Saturday, January 22 2022

Australian athletes have been urged to respect China at the Beijing Winter Olympics. Image: Getty

Australian athletes warned to respect ‘the way China works’ amid Controversy around the Beijing Winter Olympics.

Beijing will become the first city to host the Summer and Winter Games in 2022, but next year’s event is clouded by the coronavirus pandemic and boycott calls on human rights issues.

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A number of human rights groups and some American lawmakers have called for a boycott or a change of host in Chinatreatment of Tibet, Uyghur Muslims and Hong Kong.

At the torch-lighting ceremony in Athens earlier this month, rights activists protested, although the ceremony itself was not interrupted.

Although no country has said its athletes will boycott the Games, lawmakers in Europe, Britain and the United States have all voted for their diplomats to do so.

Beijing celebrated 100 days before the Winter Olympics kicks off Wednesday, with Australian Chef de Mission Geoff Lipshut speaking out on the controversy.

Lipshut said there would be no limitation on the freedom of expression of Australian athletes, but urged them to be respectful.

“The athletes absolutely have their own voice and they will be free to express their own opinions,” Lipshut told reporters on Wednesday.

“On difficult issues, on human rights issues, these are important questions and these are important questions.

“But our Olympic team is focused on performance, providing the best athletes we have to have the best opportunity in China.

“We also respect the fact that we’re in another country, and the way that country works, we have to respect it.

“What we are focused on is playing sports and athletes will have the best opportunity to play sports when it counts.”

Geoff Lipshut, pictured here speaking to the media in Melbourne.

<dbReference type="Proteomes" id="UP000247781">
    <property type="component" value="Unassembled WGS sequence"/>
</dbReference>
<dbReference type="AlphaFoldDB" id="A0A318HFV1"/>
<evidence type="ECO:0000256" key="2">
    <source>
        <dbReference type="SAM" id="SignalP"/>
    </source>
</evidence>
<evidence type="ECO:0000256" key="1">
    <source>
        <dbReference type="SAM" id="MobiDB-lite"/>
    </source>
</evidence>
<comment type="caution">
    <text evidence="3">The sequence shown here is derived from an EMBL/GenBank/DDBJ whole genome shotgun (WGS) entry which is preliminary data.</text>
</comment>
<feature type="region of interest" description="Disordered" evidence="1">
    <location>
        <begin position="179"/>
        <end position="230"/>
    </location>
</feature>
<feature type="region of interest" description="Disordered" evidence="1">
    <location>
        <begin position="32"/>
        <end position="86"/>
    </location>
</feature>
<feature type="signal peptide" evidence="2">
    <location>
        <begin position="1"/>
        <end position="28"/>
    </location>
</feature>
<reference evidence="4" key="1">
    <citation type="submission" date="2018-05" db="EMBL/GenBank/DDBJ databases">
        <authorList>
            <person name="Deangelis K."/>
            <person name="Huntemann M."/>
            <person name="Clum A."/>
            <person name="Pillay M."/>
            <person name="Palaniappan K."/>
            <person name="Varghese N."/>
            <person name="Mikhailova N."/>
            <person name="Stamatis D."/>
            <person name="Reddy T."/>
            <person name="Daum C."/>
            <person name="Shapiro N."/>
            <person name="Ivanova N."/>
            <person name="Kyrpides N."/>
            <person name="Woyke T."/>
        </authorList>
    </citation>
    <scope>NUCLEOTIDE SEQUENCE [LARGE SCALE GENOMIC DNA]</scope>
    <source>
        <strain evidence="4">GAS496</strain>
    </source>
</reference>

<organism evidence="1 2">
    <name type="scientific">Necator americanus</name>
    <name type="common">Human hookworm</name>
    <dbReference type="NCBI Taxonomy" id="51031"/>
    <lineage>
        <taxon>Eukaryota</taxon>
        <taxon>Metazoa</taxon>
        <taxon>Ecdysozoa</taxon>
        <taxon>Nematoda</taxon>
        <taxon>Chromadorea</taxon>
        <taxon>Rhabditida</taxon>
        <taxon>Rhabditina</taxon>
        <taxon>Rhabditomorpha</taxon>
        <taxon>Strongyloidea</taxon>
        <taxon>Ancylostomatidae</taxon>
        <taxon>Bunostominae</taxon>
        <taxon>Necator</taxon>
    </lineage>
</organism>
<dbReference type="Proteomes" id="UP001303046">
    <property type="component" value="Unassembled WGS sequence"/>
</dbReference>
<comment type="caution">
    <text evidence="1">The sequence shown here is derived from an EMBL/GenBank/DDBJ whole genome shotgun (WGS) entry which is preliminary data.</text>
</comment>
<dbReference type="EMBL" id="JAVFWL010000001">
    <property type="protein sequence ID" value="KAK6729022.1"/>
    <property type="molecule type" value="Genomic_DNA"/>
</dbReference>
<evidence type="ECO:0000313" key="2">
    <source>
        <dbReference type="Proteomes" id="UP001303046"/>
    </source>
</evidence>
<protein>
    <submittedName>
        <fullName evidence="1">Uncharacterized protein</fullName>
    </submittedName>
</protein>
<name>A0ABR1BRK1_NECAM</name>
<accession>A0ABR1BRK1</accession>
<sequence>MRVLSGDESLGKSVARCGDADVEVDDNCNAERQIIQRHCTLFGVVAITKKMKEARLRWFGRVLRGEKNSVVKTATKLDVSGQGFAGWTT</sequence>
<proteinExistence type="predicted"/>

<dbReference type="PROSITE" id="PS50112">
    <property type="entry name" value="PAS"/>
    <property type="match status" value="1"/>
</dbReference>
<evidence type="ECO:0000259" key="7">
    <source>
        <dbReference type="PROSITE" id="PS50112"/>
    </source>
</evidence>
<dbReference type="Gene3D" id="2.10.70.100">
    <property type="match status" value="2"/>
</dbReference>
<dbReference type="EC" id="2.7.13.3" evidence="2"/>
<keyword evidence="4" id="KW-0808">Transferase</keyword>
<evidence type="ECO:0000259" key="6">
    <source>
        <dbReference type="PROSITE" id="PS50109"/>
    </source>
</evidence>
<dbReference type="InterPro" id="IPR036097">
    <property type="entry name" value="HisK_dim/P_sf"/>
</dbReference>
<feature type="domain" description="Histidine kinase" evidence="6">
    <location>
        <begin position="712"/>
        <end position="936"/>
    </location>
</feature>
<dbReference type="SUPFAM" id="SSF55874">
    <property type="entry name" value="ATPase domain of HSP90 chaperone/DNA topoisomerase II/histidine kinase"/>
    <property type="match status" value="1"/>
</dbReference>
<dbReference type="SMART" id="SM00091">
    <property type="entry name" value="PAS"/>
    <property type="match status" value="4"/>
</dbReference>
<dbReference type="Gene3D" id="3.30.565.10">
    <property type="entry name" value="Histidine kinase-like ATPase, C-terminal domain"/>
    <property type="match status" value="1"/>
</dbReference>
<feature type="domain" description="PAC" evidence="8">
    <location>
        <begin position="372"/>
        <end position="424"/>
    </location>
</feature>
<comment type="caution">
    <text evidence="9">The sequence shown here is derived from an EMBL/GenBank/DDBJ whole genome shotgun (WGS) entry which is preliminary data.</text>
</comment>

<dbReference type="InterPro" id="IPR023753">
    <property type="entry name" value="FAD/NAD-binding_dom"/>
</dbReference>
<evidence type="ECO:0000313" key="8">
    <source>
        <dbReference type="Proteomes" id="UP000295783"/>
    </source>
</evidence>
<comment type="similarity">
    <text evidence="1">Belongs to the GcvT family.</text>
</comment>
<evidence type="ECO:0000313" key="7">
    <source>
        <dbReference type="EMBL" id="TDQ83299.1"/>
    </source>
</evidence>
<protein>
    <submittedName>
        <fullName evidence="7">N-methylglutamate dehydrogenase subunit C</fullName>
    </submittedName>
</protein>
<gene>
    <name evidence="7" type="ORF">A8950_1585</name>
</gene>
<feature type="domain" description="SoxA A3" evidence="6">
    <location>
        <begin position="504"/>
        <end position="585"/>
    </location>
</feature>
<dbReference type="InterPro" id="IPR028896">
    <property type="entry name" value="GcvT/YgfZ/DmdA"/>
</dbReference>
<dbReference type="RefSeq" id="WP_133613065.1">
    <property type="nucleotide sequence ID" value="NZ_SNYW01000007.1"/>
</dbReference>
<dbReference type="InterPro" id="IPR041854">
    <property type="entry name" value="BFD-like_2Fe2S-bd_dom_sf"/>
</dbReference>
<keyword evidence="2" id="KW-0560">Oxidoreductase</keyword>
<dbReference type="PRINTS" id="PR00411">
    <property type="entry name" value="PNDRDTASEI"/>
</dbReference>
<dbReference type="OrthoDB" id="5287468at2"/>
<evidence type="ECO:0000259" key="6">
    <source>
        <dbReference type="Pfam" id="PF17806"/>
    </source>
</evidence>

Geoff Lipshut addresses the media in Melbourne. (AAP Image / James Ross)

Controversy around the Beijing Winter Olympics

A vocal core of international lawyers, politicians and activists have pressured Olympic sponsors, sports federations, governments and athletes to avoid what they call the “Genocide Games”.

These calls were largely met with silence, although Canada’s House of Commons voted 266-0 in a non-binding referendum that China commits genocide against more than a million Uyghurs and called on the IOC to move the Beijing Olympics.

The Dutch parliament passed a similar motion, while US Secretary of State Antony Blinken said he believed genocide was being committed against the Uyghurs.

Earlier this year, the state tabloid World time said countries boycotting the 2022 Games can expect severe sanctions.

A man, pictured here taking a selfie next to a countdown screen showing 100 days to the opening of the 2022 Olympic Winter Games in Beijing.

A man takes a selfie next to a countdown screen showing 100 days to the opening of the 2022 Beijing Winter Olympics. (Photo by Kevin Frayer / Getty Images)

“Both the IOC and the athletes will oppose it, and China will seriously sanction any country that follows such a call,” Hu Xijin tweeted.

An editorial published in the World time also described the boycott calls as a “hostage” situation.

“China is a sporting and economic power with growing political influence,” the editorial read.

“If a country is encouraged by extremist forces to take concrete steps to boycott the Beijing Winter Olympics, China will definitely retaliate fiercely.

“China certainly has the resources and the means to do this.”

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